Description of the City of Padua at the Beginning of the 18th Century – Edition and Commentary
|Keywords||František Antonín Berka z Dubé, Italy, Padua, 17th century, Nostitz Library manuscript, Art history, Grand Tours|
|Citation||KUDĚLOVÁ, Lucie. Description of the City of Padua at the Beginning of the 18th Century – Edition and Commentary. Acta Musei Nationalis Pragae – Historia litterarum. Prague: National Museum, 2010, 55(1-2), 3–86. ISSN 0036-5351. Also available from: https://publikace.nm.cz/en/periodicals/amnphl/55-1-2/description-of-the-city-of-padua-at-the-beginning-of-the-18th-century-edition-and-commentary|
The essay is composed of three independent parts. The first part describes the history of cultural contacts of the Czech Kingdom with Italy. The second part reports on a number of Czech travelers who visited Italy and left some written records of their travels; also on Italians, mostly artists and merchants, who came to Czech lands and often remained there. The third, main and most extensive part analyzes an anonymous Italian manuscript which has been brought from Italy to Bohemia by František Antonín Berka z Dubé (1647/1649-1706). The manuscript describes the history of Padua, local monuments, the ancient university, landmarks, churches, their decorations, frescos, liturgical implements and other pieces of art. The preamble of the manuscript is devoted to the town history up to the year 1405, when Padua lost its independence. Both Berka and the anonymous author obviously were lovers of art. There is a remarkable accuracy and attention to detail in the author's description of places, such as the Church of St. Justina, Basilica of Saint Anthony or the Palazzo dell a Ragione. But very surprisingly, he does not mention the Scrovegni family chapel, which is decorated by Giotto's frescos. The text is not only a ,,guide" for visitors to Padua's art treasures: the author pays attention to Padua's inhabitants and their customs. (Some of those, such as selling of peerages or unequal marriages meet with his criticism.) The author also reports on other places in the area, some of which, in the mean time, have become parts of Padua, others are in the vicinity. The manuscript is one of many literary documents testifying to close Czech - Italian cultural contacts in the past. Many Czechs visited Italy, particularly Venice, on their pilgrimage to the Holy Land. Those pilgrims usually spent only a short time in Italy while waiting for a ship that would take them farther. In their memories, they mainly mention the Arsenal and the feast of Corpus Christi. However, there were others who stayed longer and recorded interesting and historically important information. The first of these was Václav Šašek z Bířkova, well known thanks to the belletristic rendition of his travels by the Czech author and historian Alois Jirásek. Italy was Šašek's last stop on his way through western Europe: that may be why he didn't pay as much attention to it as he did elsewhere. As far as the amount of information is concerned, the most interesting travel books are those written by Bedřich z Donína and Milota Zdirad Polák. Those authors stayed in Italy long enough that they could add to their memories various adventurous episodes, thrilling stories and religious tales. Since those two books are separated by two centuries, they give us the opportunity of comparing not just two different people, but also two different periods (early 17th century and early 19th century).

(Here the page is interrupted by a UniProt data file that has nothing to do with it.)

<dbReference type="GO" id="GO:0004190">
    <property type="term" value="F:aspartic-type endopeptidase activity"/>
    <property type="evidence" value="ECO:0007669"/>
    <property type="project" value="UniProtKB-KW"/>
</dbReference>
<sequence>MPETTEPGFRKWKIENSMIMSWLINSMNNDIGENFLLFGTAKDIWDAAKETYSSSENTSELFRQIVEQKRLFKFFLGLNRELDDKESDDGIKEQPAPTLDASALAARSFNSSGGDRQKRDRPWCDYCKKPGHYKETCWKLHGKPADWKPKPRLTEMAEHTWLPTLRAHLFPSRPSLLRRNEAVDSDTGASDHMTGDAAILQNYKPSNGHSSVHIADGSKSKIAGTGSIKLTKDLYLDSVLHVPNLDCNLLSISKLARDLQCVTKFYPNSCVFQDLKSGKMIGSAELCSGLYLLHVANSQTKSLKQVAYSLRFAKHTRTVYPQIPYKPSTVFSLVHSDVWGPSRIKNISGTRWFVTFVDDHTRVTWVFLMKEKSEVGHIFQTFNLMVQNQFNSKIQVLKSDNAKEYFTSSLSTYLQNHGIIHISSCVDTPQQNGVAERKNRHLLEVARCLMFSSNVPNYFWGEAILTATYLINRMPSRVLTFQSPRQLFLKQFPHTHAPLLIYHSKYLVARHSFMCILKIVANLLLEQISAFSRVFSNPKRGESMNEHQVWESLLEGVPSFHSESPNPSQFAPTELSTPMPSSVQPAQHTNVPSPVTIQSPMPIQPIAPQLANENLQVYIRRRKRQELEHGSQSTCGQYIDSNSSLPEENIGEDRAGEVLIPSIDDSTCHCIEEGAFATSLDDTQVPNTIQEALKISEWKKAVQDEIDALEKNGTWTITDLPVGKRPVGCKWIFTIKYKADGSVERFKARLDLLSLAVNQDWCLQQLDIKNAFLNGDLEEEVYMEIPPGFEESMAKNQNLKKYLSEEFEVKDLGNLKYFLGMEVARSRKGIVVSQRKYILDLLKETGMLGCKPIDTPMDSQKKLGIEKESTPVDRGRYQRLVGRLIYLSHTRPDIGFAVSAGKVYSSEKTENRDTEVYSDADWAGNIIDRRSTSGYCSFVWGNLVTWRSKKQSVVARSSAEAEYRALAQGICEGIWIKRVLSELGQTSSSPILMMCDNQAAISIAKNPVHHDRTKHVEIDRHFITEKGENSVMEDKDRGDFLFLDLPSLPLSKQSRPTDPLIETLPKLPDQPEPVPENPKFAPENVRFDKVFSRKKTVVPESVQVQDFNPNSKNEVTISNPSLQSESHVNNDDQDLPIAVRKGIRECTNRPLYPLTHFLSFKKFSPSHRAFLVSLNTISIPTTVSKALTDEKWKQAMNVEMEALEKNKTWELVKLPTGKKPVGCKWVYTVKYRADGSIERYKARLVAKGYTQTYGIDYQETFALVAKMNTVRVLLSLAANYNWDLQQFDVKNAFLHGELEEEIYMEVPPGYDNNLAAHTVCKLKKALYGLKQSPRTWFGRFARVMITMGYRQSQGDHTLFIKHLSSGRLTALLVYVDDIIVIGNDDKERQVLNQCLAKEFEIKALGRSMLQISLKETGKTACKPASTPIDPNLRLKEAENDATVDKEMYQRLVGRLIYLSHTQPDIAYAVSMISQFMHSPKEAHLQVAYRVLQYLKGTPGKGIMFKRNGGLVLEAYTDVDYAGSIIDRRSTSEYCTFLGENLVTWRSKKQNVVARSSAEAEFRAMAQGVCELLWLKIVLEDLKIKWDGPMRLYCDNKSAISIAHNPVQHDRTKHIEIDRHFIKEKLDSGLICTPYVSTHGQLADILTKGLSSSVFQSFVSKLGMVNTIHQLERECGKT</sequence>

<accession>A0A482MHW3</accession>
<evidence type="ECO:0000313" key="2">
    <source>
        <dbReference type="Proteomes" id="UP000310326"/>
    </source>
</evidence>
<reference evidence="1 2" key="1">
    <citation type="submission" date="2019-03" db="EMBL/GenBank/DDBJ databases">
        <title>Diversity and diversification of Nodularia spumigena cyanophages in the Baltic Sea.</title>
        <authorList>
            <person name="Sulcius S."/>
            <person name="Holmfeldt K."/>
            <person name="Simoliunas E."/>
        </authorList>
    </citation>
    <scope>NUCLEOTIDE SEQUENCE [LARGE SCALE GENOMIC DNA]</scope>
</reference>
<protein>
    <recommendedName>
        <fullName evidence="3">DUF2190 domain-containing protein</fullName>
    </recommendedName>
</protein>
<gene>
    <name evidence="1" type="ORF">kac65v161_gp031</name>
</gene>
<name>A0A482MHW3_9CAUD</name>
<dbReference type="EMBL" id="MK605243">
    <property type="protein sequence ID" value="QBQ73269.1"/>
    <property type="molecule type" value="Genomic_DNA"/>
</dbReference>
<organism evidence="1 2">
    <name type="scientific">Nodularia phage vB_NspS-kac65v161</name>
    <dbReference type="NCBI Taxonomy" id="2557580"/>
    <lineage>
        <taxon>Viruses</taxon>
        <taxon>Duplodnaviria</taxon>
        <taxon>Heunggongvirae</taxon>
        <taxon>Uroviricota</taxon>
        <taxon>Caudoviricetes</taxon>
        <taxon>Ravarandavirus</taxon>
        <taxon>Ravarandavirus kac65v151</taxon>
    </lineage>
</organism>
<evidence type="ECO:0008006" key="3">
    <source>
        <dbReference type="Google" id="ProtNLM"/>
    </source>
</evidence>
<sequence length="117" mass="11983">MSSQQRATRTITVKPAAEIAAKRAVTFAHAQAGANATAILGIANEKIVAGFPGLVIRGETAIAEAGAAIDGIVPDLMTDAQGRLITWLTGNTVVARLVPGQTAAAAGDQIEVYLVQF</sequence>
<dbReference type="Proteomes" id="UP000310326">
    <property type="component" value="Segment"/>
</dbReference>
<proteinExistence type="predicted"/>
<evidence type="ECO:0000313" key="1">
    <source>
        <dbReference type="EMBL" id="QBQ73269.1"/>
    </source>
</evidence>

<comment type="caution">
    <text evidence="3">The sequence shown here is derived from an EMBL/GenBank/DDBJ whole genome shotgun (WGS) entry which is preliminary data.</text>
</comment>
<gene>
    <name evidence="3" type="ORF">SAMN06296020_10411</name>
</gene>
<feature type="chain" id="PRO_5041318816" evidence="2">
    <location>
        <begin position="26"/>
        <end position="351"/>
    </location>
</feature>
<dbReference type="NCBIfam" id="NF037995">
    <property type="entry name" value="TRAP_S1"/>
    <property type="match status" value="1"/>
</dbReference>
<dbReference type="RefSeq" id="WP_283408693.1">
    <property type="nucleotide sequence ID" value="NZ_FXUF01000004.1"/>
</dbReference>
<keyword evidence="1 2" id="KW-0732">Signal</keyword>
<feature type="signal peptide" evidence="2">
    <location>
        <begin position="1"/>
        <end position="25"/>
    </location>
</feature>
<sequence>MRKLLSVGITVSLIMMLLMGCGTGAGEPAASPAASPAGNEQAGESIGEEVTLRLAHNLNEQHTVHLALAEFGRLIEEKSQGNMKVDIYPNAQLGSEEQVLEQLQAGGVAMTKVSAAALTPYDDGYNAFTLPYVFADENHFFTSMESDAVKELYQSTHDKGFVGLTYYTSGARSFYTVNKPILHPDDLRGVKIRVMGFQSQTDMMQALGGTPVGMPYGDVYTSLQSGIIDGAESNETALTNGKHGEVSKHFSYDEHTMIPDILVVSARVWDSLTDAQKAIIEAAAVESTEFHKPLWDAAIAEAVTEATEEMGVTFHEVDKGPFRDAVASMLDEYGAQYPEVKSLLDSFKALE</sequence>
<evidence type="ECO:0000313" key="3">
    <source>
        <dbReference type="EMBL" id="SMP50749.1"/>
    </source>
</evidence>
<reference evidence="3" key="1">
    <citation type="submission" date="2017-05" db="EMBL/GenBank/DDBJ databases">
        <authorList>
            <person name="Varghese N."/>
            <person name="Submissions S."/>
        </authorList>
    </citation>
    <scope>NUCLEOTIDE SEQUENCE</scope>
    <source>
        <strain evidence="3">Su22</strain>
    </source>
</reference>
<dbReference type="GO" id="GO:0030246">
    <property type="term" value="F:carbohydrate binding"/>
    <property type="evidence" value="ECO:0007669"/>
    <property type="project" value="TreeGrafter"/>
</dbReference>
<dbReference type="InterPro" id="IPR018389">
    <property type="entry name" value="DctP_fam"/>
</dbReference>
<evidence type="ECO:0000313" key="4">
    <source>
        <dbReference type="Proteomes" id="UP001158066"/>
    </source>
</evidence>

Italy was also a frequent destination for students going on their Grand Tours. To see the Eternal City and to study at one of the famous Italian universities was a necessary part of a person's education. On the other hand, many Italians came to the Czech kingdom, mostly as artists or merchants. Many of them remained there. Last but not least, we should pay attention to the person of František Antonín Berka z Dubé to whom we owe our thanks for bringing the manuscript to Bohemia. This nobleman was a typical aristocrat in diplomatic service to Emperor Leopold I. He spent many years as an envoy at leading European courts. He was both a collector and a patron of the arts. His famous collection of paintings was inherited by his stepbrother Antonfn Jan Nostitz (1652-1736). Some of those paintings can be found in the exhibition of the National Gallery in Prague. Earl František Antonín Berka z Dubé also initiated and patronized the construction of the Church of St. Lawrence and St. Zdislava in Jablonné v Podještědí an object of admiration of art-loving visitors. He married Ludovica Anna, daughter of Prince Raimondo Monteccucoli, but the union was childless, so that with him died out the spear side of the ancient Czech lineage of Berka z Dubé. Shortly thereafter, so did the distaff side.
The manuscript is deposited in the Nostitz Library, an integral part of the National Museum Library. This paper makes use of two short references by Josef Vítězslav Šimák and Vít Vinas. Its main body derives from the author's diploma thesis for her Master's in history at Charles University in Prague.